The Nationals stunned the world by giving Jayson Werth a huge deal last year. They were reportedly in on everyone from C.J. Wilson to Prince Fielder this offseason. They haven't been the Expos for a while, but all this spending makes it feel like they're exorcising some Canadian/Jeffrey Loria demons.
The spending increase is a good thing for the Nationals and their fans, for the most part. There is a side effect to the spending, though. A player like Ryan Zimmerman isn't going to be swayed by any talk of hometown discounts, not when everyone in the hometown is driving a Bentley. And according to Adam Kilgore, there are just a couple of days left for the Nationals to extend Zimmerman.
Zimmerman has been adamant about his desire to table negotiations by the start of spring training in order avoid distraction for himself and his teammates ... He says the deadline is Saturday morning.
It's not a hard deadline, really, because Zimmerman is signed through 2013. Even if there's no contract before spring training ends, he'll still be in the same spring training complex at this time next year. And the sense of urgency should be restricted to the Nationals' side -- Zimmerman is coming off a bit of a down season, so unless he knows that the hip bone makes a sound like a broken car window when it connects to the thigh bone, he shouldn't be especially interested in committing to a new deal when his value is at its lowest point in years.
But he'll still be expensive. And it seems hard to believe that the Nationals aren't going to do everything possible to re-sign Zimmmerman. Before Strasburg and Harper, before Gio and Jayson, Zimmerman was the Nationals. He was the face of a franchise, the only player the team could count on to be around when they were planning bobblehead giveaways and projecting t-shirt sales. Heck, he still is. He was the first player to define baseball for an area that had gone decades without it.
If the Nationals were the same ol' Nationals that operated like a quasi-expansion franchise after moving from Montreal, you could almost see Zimmerman considering a hometown discount to remain as the face-of-the-franchise emeritus while Stephen Strasburg and Bryce Harper ramped up to stardom. But it's clear that the Nationals' plans are going beyond those of a mom-and-pop organization. It's not all about getting a high draft pick and hoping for the best. They're going to spend to win.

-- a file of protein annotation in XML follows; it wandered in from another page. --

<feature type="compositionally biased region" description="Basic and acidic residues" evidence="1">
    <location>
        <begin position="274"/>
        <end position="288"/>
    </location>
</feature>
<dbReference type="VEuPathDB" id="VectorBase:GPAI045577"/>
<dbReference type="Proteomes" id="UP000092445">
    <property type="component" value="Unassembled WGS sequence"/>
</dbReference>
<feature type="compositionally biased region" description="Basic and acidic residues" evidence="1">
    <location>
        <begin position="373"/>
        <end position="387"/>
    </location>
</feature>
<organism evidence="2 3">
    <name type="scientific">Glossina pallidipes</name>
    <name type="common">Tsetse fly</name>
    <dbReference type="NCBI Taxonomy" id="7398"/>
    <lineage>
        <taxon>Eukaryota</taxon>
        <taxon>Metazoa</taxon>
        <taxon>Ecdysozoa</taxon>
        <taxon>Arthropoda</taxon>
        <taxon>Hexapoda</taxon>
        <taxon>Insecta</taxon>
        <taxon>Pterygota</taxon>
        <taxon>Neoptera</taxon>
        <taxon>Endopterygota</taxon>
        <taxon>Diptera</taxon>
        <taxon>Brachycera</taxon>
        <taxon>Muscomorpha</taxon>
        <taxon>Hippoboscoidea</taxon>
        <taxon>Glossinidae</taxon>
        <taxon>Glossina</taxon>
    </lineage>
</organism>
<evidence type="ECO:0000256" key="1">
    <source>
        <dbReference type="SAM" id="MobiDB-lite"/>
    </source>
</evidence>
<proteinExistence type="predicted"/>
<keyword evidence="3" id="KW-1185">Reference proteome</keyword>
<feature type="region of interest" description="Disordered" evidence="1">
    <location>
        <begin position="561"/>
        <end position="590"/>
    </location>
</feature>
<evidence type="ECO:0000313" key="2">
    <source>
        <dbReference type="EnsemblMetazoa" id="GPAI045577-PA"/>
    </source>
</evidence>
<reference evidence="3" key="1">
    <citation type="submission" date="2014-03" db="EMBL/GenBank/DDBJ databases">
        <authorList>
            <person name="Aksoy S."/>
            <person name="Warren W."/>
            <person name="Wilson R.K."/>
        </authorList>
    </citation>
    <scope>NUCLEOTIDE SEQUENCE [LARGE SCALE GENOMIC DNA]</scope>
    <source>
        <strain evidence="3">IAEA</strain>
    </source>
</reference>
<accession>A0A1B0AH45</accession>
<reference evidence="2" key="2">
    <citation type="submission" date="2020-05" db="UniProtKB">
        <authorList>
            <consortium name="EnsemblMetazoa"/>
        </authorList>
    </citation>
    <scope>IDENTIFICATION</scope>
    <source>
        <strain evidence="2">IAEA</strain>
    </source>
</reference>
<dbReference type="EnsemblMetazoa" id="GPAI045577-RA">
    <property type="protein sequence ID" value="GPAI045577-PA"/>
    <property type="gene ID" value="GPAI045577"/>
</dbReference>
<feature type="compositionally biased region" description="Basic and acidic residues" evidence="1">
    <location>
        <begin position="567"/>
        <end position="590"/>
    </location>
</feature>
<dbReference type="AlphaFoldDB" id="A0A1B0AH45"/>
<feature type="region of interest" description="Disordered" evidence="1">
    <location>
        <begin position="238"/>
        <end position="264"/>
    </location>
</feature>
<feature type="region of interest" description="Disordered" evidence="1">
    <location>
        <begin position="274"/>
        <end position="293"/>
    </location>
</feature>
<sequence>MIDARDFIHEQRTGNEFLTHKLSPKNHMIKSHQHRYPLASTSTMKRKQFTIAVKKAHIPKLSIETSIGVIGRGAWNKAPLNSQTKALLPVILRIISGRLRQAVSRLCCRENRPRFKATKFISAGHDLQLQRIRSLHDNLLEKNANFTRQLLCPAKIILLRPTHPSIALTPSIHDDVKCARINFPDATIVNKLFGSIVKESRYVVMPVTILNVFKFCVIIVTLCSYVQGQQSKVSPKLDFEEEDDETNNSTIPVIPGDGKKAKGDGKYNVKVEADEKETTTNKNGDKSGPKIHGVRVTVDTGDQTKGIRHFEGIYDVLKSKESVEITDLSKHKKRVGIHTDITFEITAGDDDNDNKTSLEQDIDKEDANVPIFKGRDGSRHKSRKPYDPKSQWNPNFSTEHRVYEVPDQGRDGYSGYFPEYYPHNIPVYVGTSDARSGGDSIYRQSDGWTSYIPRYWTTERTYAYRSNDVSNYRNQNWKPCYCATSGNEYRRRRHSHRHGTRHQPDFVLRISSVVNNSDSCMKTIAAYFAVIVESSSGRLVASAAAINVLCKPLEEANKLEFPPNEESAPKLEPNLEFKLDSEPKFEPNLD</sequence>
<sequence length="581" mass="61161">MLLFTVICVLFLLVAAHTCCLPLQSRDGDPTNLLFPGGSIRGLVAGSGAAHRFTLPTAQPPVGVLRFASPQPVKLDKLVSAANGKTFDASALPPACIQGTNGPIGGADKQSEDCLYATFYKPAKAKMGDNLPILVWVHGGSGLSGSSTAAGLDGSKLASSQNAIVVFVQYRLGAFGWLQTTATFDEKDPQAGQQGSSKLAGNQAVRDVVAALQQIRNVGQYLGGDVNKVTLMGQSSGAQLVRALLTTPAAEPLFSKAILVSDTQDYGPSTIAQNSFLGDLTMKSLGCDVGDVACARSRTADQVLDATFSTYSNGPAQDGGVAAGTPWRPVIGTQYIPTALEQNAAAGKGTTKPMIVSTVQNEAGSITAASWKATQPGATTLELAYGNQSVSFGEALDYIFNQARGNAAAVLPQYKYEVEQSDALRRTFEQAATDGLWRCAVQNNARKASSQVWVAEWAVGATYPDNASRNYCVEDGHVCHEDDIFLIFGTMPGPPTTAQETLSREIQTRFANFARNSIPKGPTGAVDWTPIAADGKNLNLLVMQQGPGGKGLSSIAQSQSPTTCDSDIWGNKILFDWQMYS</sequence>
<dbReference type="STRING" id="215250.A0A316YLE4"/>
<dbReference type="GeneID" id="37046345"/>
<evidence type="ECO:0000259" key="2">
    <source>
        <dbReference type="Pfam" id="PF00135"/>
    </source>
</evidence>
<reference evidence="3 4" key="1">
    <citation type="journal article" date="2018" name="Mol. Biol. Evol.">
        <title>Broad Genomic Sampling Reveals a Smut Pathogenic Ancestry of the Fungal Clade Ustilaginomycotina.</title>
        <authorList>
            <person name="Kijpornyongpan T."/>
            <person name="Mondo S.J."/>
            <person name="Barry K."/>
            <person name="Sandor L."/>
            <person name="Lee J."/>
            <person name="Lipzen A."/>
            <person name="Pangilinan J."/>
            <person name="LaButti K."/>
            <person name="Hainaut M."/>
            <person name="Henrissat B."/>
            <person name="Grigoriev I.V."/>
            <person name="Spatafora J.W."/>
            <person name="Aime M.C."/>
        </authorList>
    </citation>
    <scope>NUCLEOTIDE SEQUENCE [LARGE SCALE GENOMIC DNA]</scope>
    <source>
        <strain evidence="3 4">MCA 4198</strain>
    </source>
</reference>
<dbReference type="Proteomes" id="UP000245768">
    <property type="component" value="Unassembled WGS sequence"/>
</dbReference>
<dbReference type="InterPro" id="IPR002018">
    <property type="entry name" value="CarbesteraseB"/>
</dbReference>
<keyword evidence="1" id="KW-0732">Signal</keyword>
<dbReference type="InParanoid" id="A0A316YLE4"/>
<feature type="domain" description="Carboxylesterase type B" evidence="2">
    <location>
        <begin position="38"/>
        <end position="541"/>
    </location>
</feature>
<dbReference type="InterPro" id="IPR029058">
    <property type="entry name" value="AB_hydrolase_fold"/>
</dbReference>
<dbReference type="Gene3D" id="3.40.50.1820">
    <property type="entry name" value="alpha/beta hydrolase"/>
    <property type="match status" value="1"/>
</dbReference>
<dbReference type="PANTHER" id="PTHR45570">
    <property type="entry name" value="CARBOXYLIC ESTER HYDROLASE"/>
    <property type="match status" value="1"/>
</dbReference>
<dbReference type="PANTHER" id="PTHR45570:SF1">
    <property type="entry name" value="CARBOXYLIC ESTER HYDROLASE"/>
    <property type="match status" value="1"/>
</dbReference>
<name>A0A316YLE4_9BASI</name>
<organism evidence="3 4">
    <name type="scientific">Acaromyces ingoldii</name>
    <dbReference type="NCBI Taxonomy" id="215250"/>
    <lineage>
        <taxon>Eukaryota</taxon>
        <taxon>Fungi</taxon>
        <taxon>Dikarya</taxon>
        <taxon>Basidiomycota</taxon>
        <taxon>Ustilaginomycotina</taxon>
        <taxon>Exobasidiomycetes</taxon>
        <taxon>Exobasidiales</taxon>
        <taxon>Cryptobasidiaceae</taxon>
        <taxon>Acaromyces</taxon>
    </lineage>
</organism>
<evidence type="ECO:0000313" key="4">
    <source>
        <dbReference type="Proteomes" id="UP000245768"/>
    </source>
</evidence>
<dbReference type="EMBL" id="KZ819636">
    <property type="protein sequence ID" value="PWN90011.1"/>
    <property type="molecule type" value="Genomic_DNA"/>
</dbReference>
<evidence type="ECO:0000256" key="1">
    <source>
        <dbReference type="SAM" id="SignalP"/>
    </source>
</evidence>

With that spending come consequences, too. When the Prince Fielder negotiations were going on, the Nats had to know that a $200 million contract would seriously hurt their chances to retain Zimmerman, who could command a contract somewhere between Werth and Prince.
Along with that spending come expectations. The fans expect the Nats to keep Zimmerman; Zimmerman expects to be paid like the superstar the Nationals have been trying to acquire through free agency. The Nats haven't been shy about their offseason targets. They've even landed a couple. But what that means is that if there once was a 25 percent chance that Zimmerman would consider a hometown discount, there's something just under a zero percent chance now.
If he has a good-not-great season again, a delayed extension probably won't hit the Nationals too hard. But if Zimmerman rebounds to have the MVP-caliber seasons he's capable of, look out. The Nationals might lose their homegrown star to another big-spending team like the Royals.
Hey, we just finished an offseason where the Marlins went nuts. I'm just trying to stay ahead of the curve. It could be the Royals.
When it comes time for the Nationals to pay for Zimmerman, they likely will. The Nationals haven't been cheap, but that means it's especially likely that Zimmerman isn't going to be either.